The Secret of Life
Okinawans, the world's longest-lived people, have a lot to teach Americans on the art of reaching 100
From The Boston Globe, May 22, 2001
It's best known for the bloody US invasion near the end of World War II, but Okinawa's legacy is not mainly about death. In fact, the residents of Okinawa may be the healthiest and longest-lived people in the world, with a higher percentage of 100-year-olds than anyplace else.
On Okinawa, an island chain of 1.4 million people near Japan, heart disease, strokes and cancer are rare and even centenarians have impressively sharp minds.
Researchers say the people of Okinawa may have important lessons for fast-food-loving, couch-potato Americans, who typically die five years younger - and rarely make it to the century mark unless they are blessed with exceptional genes that protect them from the ravages of disease.
A 25-year study of elder Okinawans credits at least two-thirds of their robust health to lifestyle choices rather than good genes. In stark contrast to American habits, Okinawans eat a vegetable-based diet low in both calories and fats, and rich in soy foods, and they exercise regularly.
''Never in the history of nutrition research has the evidence been more clear and consistent,'' wrote Bradley J. and D. Craig Willcox, twin brothers who have written ''The Okinawa Program'' about the long-running study with co-author Dr. Makoto Suzuki. ''A high-carbohydrate, low-calorie, plant-based diet is the best for long-term health.''
Indeed, Okinawans seem to lose their longevity when they migrate to the West or adopt a US-style diet. For instance, the life expectancy of Okinawans living in Brazil drops 17 years, researchers say. Even young people remaining in Okinawa are succumbing to the lure of McDonald's and the fast-food way of life, the scientists say, driving up their cholesterol levels and other heart-disease risks.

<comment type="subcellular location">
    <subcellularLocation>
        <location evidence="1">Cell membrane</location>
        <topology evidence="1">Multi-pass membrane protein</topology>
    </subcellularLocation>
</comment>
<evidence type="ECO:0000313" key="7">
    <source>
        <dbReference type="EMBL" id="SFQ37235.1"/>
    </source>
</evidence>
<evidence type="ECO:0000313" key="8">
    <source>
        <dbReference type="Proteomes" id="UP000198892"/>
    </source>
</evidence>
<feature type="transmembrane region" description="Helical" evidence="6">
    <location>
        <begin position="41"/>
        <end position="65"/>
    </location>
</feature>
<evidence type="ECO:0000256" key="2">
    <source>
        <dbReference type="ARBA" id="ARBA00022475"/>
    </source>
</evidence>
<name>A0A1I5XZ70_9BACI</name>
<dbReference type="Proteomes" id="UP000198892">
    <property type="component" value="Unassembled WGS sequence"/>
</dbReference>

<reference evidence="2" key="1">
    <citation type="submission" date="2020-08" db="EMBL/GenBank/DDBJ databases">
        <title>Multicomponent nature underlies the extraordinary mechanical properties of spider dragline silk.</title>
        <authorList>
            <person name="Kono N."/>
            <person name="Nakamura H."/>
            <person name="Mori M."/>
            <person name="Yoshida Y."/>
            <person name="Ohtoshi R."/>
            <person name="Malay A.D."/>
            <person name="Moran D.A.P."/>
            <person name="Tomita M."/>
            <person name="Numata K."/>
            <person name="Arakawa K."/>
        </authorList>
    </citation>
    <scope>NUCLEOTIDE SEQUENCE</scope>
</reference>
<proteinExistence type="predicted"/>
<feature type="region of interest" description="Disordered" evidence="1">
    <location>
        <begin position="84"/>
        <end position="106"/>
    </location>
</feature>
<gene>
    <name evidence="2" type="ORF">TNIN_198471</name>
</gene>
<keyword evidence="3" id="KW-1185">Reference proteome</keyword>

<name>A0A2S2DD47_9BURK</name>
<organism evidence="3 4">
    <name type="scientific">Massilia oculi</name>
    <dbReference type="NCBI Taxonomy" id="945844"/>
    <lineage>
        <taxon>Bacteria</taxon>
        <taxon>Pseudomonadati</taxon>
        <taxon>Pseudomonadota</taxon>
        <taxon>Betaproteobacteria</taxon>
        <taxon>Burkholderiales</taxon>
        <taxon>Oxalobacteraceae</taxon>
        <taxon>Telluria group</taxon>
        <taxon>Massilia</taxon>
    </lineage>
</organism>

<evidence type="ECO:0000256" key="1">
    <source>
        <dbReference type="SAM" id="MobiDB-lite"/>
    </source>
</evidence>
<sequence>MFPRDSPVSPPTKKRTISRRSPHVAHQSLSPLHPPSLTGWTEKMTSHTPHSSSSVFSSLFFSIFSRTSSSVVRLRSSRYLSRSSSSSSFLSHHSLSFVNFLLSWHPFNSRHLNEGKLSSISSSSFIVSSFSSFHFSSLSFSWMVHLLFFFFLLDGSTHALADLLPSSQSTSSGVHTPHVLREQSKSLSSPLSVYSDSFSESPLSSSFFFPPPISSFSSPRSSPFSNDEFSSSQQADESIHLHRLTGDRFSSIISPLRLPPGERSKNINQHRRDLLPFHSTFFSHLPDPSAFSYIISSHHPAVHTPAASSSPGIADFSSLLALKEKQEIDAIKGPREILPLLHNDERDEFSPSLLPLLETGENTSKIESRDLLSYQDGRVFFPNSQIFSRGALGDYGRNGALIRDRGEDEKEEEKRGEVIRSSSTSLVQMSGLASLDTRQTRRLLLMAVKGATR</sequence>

But it's not just diet that has helped 400 living Okinawans reach age 100 - a rate three to six times higher than in the United States. Also in the Okinawans' favor, the researchers say, is their practice of martial arts exercises, a positive spiritual attitude, and a low-stress way of living with its own, slower pace they call ''Okinawa time.''
To be sure, other remote people have been held up as the longest-lived in the past, particularly residents of the Caucasuses region of the former Soviet Union who became such symbols of longevity that they were featured in yogurt advertisements. But researchers found that age exaggeration was rampant and that they weren't especially long-lived after all.
The people of Okinawa, by contrast, have been meticulously recording births and deaths in family registers since 1879, allowing researchers to verify every 100-year-old claim.
In some ways, it should come as no surprise that the highest rate of centenarians is among the Japanese, who have the longest life expectancy in the world. Researchers say that partly reflects genetic advantages: The Japanese tend to be smaller and less prone to obesity than other races, which means less exertion for the heart and other vital organs.
But researchers say the Okinawan experience underscores how many years of healthy living Americans squander through bad diets, smoking and other vices. Many of the same people living to 100 there would have died in their 80s or 90s in the United States.
''Generally, people have genes that should be getting them to their mid-80s. ... In our country, we live about 10 years less than that on average because of terrible health habits,'' explained Dr. Thomas Perls, director of the New England Centenarian Study at Beth Israel Deaconess Medical Center.
In general, Perls said New England's 100-year-olds are monuments to good genes that kept them alive in spite of bad habits. But there are clues to the importance of good lifestyle choices even among these rare individuals.
''None of our centenarians are significantly obese and you can't have a history of smoking,'' Perls said. ''We have very few centenarians who ever smoked.''